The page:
Cabrera's clutch hits keep Tigers rolling

Cabrera's clutch hits keep Tigers rolling

DETROIT -- On the day the Tigers celebrated Christmas in July, there were no gifts for them on Thursday. The way the Blue Jays attacked Justin Verlander early and Ricky Romero baffled the Tigers for much of the afternoon, Thursday's 5-2 win was a game they had to earn.

All Miguel Cabrera needed was a go-ahead situation and a pitch he could hit. It took him a couple swings, but he got it. He didn't hit it out, but he hit Shawn Camp's changeup far in a hurry.

By the time the Tigers stopped hitting, they had a three-run lead and were on their way to cutting their division deficit to two games behind the idle White Sox.

"Even very good pitchers make mistakes," Cabrera said. "When you get a mistake, you have to hit it."

Romero is quickly falling into that caliber of ace pitcher in his second Major League season, and Cabrera sent a fastball of his so quickly to left field that it landed in the seats on a bounce, clearing the bullpen. Camp doesn't have the same regard, but the .178 batting average right-handed hitters have mustered against him deserves attention.

Twenty-four of the 114 right-handed hitters Camp has faced this year have struck out. He was a changeup away from doing the same with Cabrera, and that one would've been one of the biggest.

Johnny Damon's walk had chased Romero to start the bottom of the eighth, and Magglio Ordonez greeted Camp with a ground-ball single through the right side. Retiring Cabrera wouldn't have ended the threat for Camp; it would've only meant the first out. But with Brennan Boesch on the bench for a day and Carlos Guillen out for a personal matter, Camp had right-handed hitters Ryan Raburn and Scott Sizemore awaiting him.

Camp went at Cabrera with almost all offspeed pitches, getting Cabrera to swing and miss at a changeup over the plate and another that ducked below the knees. He had every reason to go back to the changeup. He ended up with little reason to regret the location.

"He pitched me good," Cabrera said. "He tried to get me off-balance. He made good pitches."

It wasn't terrible, but it wasn't great. For Cabrera, that's enough.

"The one to Cabrera was the one I wish I could take back," Camp said. "But you obviously can't do that now."

Cabrera laced that one back to the fence. He didn't clear it, but he didn't have to. Damon scored, and Ordonez moved into position to come home on Gerald Laird's sacrifice fly.

"Every time he comes up, I'm like, 'OK, here we go,'" Danny Worth marveled.

Every time that happens, Cabrera is a little thankful. His two RBIs Thursday put him at 85 for the season, extending his Major League lead. Nobody else had more than 76 entering Thursday night.

"This year, I have to thank my teammates, because I've got a lot more situations for RBIs," Cabrera said. "I go up there and I don't want to give away any at-bats."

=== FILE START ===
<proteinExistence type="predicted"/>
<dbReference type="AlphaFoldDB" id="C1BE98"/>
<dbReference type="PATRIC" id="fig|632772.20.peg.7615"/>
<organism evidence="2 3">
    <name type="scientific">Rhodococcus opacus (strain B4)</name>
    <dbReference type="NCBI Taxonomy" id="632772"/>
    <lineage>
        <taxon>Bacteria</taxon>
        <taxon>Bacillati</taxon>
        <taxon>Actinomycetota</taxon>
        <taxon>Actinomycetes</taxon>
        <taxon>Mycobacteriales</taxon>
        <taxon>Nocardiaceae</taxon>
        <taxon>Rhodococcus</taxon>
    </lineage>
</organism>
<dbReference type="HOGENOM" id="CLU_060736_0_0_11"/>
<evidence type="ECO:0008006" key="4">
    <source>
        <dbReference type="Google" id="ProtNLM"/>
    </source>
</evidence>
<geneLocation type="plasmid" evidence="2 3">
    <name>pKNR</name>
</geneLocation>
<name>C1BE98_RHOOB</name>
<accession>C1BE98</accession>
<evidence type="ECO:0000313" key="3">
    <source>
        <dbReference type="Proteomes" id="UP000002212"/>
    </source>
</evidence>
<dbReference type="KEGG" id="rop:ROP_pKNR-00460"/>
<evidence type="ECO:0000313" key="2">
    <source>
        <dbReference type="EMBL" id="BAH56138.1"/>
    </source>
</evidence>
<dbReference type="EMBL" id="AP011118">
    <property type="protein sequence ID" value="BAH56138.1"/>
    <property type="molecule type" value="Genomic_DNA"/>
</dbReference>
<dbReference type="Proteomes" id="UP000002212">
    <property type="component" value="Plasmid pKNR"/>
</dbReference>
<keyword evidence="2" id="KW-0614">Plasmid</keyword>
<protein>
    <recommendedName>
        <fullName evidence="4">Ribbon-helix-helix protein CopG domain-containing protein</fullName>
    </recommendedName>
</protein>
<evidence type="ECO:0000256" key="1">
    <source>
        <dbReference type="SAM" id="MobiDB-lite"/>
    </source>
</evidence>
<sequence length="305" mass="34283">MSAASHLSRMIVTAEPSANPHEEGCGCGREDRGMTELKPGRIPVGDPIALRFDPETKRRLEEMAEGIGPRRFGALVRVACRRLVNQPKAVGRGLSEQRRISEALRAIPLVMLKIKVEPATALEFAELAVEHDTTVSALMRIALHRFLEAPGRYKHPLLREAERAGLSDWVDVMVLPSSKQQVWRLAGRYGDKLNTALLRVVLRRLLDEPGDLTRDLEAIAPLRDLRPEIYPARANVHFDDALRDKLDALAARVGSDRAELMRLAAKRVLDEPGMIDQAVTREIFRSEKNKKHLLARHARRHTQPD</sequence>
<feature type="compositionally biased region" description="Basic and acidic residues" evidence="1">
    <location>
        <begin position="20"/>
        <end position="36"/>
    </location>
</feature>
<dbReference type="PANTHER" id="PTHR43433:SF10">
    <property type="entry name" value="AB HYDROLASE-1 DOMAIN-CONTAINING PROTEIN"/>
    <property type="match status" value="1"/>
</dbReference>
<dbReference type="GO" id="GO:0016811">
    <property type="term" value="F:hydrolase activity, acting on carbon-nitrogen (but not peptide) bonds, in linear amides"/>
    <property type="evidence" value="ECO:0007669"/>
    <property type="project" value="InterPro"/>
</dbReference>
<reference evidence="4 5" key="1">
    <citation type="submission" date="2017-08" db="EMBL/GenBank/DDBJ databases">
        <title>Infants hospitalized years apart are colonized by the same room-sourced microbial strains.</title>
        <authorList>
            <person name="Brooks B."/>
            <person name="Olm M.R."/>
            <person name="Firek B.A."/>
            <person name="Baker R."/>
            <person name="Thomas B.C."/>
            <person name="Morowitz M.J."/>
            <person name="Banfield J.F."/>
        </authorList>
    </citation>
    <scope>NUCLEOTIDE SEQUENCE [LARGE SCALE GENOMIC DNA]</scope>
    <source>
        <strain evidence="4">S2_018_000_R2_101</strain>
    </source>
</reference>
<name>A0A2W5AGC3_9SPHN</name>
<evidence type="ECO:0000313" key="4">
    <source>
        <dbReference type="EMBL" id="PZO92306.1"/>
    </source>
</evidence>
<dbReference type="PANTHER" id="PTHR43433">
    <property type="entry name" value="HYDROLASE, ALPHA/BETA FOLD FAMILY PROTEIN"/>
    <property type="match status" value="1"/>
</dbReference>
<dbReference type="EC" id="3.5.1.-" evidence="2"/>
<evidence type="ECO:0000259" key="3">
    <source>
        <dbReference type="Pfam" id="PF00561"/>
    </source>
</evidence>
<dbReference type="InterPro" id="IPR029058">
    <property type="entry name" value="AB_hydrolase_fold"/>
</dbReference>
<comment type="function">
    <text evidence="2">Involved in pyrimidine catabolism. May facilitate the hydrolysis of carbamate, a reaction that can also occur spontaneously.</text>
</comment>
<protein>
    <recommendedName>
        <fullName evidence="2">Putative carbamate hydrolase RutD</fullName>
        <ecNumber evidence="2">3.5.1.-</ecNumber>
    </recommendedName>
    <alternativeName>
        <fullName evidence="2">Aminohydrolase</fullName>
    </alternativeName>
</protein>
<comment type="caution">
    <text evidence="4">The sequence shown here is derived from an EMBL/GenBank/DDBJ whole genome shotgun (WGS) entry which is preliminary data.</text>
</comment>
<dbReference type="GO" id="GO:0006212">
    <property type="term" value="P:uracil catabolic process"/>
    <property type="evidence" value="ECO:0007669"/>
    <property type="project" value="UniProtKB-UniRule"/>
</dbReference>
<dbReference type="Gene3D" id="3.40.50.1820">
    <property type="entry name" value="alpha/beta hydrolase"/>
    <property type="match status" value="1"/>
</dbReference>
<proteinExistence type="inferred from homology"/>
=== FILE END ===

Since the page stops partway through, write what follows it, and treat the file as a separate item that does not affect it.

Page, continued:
Cabrera is still second in the league in batting average and home runs, leaving the Triple Crown very much within reach.

Cabrera adjusted to the change of speeds. So, for that matter, did his starting pitcher. For that, Verlander moved among the American League leaders in wins.

What turned out to be a duel between Verlander and Romero for much of the afternoon began as an onslaught against Verlander by a Blue Jays lineup with plenty of punch. John Buck's two-run homer in the second inning was one of five extra-base hits from the Jays in the first three innings, three of them in a four-batter span in the second. Verlander didn't give up a single until he had two outs in the fourth.

After waiting through 25 pitches from Verlander in the opening inning, Toronto teed off in the second.

"It's just a game of adjustments," Verlander said. "I saw those guys were taking aggressive swings off fastballs, and I had to adjust my game a little bit."

All five of the aforementioned extra-base hits came off Verlander fastballs. He went with the heater on 34 of his 55 pitches through three innings, taking him nearly two times through the Jays' order.

"Seems like they were laying off a lot of the stuff with wrinkles," Laird said, referring to the offspeed stuff. "He started to see that."

Once Verlander came out to face Buck again in the fourth, he used a well-spotted breaking ball and a biting slider to get Toronto off its timing.

"Obviously they got the home run early," Verlander said," but those guys being aggressive allowed me to adjust my game and work deep into the game."

Verlander allowed just three hits from the fourth inning on. Only one of them went for extra bases, and his defense behind him erased it. Yunel Escobar saw a chance to turn his two-out gapper in the seventh into a triple ahead of Major League home run leader Jose Bautista, but the rookie trio of center fielder Austin Jackson, shortstop Worth and third baseman Scott Sizemore turned in a flawless relay to nab him at third.

"I saw him wheeling between first and second, and I saw it in his eyes," Worth said. "It was a close play."

Execution got the Tigers the play. Cabrera helped get the Tigers the lead.

Jason Beck is a reporter for MLB.com. This story was not subject to the approval of Major League Baseball or its clubs.